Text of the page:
Dr. Joanne Halls, Associate Professor of Geography and Graduate Program Coordinator for the Department of Earth and Ocean Sciences at UNCW, grew up in Montreal, Canada. Education in Canada is different from the U.S. – you graduate high school at grade 11 and then enter the Collège d'enseignement général et professionnel, or CEGEP. A student must complete CEGEP before entering a university, CEGEP is similar to a community or vocational college. There, she studied social studies and artistic design and towards the end of her CEGEP education, she took a course in computer science and fell in love with programming.
Dr. Halls obtained a full scholarship to study architecture at the University of Toronto, but her parents objected as they had moved to Colorado when she was 17 and thought her behavior in Canada unacceptable. After making the choice to move to Colorado, she found a program at the University of Colorado in Environmental Design. However, she chose to attend the University of Denver due to tuition costs. Despite these setbacks, it was a good choice – it was there she discovered and fell in love with geography. Graduating with the class of 1985, she obtained her degree in Geography with specialties in GIS and Geomorphology and has a minor in Geology. Upon graduation, she was employed by the Bureau of Reclamation (they managed dams and water).
While working for the Bureau, Dr. Halls noticed that she was not being promoted as quickly as her peers were. After talking with her supervisor, she was told she would need her graduate degree to progress in the company. Dr. Halls gave her notice, applied to graduate school, and was accepted and attended the University of South Carolina. She obtained her Masters in 1990, and began working at a local consulting firm as the GSI manager. While employed, her former advisor inquired as to why she was not working towards her Ph.D. since she was still in Columbia, SC. With the thought of starting her own business, which would allow her to move up as a consultant and obtain more federal contacts, Dr. Halls went back for her Ph.D. After graduation, she returned to consulting. She loved the variety of projects in consulting, and getting to travel the world, but the stress levels were high. There were 30 people working under her, and she had to ensure projects were available so they could collect a paycheck. As a consultant, she has traveled to nearly all of the coastal United States. She has also been to El Salvador, Guatemala, Brazil, Venezuela, and the Middle East. Her work in the Middle East focused on preparing maps to respond to oil spills, and as a female, she was not entirely comfortable with traveling there at the time.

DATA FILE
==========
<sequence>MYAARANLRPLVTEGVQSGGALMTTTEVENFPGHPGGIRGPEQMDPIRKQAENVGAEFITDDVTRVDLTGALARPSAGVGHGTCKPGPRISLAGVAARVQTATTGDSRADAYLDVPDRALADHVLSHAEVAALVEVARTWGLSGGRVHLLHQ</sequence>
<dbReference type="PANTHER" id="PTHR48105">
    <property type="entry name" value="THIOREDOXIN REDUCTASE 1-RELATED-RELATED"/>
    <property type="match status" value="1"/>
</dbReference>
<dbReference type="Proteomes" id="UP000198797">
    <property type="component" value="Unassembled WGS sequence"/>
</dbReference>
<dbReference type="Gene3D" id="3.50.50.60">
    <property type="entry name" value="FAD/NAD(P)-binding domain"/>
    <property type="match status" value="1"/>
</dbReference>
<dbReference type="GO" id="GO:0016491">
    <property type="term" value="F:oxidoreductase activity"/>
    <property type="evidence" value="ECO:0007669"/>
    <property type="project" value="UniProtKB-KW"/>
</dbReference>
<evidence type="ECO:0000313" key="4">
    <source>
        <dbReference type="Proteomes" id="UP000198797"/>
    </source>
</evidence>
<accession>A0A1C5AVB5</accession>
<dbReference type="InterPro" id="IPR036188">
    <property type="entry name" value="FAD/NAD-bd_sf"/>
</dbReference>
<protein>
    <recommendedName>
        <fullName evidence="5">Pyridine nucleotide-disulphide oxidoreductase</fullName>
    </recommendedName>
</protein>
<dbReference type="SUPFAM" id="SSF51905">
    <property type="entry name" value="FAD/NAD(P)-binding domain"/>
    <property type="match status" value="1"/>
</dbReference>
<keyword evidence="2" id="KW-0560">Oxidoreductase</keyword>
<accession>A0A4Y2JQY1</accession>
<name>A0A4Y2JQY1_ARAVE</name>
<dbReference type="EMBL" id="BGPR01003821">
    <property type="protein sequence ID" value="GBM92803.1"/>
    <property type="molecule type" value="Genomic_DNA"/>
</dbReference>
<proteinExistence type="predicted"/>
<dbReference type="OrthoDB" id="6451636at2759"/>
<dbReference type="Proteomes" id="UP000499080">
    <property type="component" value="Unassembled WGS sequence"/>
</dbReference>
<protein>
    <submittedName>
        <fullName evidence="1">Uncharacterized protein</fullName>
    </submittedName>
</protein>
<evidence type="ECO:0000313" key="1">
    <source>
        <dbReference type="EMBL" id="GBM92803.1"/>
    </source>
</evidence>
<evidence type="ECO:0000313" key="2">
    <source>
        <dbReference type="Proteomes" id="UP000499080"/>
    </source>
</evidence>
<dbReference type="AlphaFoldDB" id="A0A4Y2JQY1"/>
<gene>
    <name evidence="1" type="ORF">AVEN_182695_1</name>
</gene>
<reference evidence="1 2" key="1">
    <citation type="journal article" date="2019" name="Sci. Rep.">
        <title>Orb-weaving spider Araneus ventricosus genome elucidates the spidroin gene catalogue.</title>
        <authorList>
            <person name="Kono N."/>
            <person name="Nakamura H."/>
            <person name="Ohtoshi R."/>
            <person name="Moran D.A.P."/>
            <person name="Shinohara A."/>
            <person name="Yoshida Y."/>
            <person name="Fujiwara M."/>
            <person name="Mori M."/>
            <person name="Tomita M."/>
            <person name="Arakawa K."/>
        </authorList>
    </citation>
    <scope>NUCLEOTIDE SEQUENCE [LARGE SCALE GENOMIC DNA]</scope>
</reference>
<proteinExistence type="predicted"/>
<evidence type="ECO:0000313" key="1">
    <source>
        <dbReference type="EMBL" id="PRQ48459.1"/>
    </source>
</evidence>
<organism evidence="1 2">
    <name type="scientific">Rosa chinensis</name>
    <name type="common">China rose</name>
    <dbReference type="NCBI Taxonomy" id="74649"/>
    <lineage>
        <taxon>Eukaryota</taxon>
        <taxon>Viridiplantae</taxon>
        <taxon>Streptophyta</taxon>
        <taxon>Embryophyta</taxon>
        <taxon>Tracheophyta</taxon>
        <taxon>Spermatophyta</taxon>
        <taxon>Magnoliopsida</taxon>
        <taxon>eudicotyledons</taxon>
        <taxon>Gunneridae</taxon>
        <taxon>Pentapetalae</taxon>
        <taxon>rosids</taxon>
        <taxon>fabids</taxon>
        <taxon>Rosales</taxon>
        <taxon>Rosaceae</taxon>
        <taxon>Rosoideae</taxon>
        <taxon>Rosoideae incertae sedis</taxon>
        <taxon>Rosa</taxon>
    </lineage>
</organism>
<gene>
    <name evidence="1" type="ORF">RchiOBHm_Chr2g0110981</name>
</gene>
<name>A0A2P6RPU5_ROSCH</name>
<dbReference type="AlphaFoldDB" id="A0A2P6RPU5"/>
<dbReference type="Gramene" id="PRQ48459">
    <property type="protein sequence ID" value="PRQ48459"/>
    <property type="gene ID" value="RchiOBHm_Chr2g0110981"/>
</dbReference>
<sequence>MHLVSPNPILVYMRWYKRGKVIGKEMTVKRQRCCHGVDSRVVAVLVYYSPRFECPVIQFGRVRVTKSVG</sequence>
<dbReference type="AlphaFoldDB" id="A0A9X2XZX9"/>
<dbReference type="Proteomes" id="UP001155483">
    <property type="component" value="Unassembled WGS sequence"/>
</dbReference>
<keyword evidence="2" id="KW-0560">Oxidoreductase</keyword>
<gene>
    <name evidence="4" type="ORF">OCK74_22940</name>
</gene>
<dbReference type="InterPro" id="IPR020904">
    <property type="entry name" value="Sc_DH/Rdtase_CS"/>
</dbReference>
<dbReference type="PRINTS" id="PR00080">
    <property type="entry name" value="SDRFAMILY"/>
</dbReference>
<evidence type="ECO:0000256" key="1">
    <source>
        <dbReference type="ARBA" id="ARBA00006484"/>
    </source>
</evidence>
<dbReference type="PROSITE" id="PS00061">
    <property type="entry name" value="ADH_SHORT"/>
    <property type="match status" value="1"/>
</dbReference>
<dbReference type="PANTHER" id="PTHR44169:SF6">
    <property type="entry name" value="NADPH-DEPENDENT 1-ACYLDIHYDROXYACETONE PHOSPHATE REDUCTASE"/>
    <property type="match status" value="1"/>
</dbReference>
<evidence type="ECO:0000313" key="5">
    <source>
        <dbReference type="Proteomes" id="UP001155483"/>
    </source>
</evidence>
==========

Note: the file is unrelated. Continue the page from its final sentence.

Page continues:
In 1999, Dr. Halls saw an opening at the University of North Carolina Wilmington. She was hesitant to enter academia because of experiences at a large R1 university – she left with the feeling that the education system should not focus only on grants and completing research, but that more emphasis needs to be placed on the students and their needs. Teaching was also low on her priority list, but the environment at UNCW was different – there as a balance between teaching and research and though the school was smaller, the quality of education and the resources were better. The most rewarding part of her teaching career has working with students, integrating her research with their ideas, and she loves being in the classroom.
As a woman in STEM, during the early years when women were very much a minority, Dr. Halls has seen changes. In her own department, when she was hired, there were only two women out of 19 staff members – currently there are nine women out of 19 professors total. During her time with the Bureau of Reclamation, her boss and she were the only females. At the University of Denver, she was the sole woman. All of her girlfriends went to business school, as that was the trend for the 80’s. At the University of South Carolina, the graduate program was roughly 75% male, with only one female faculty member. Overall, she feels that nothing was holding her back, and that the disparity did not present any issues in her career. She says, “We hear more about gender issues today than we did back then. I think it’s more noticeable now, and there are some fields that are notoriously harmful to women (the media and politics in particular). In the sciences, I feel that I have never been mistreated due to my gender – I don’t feel that it’s the makeup of people who enter the sciences. Even in traveling the world, meeting with different government officials and other scientists (which are male dominated fields), I never once had someone question my intelligence or integrity due to my sex.”
Dr. Halls is glad to see the number of women in the sciences increasing, but is also concerned about the diversity. “We now have more female students than male. I worry about the number of males going into the sciences – I worry about them not pursing it. There is also a trend of bad recruitment of non-Caucasians. I am not sure what the solution for this is, though UNCW is slowly improving.” For those young women who wish to pursue a degree in STEM, Dr. Halls advises,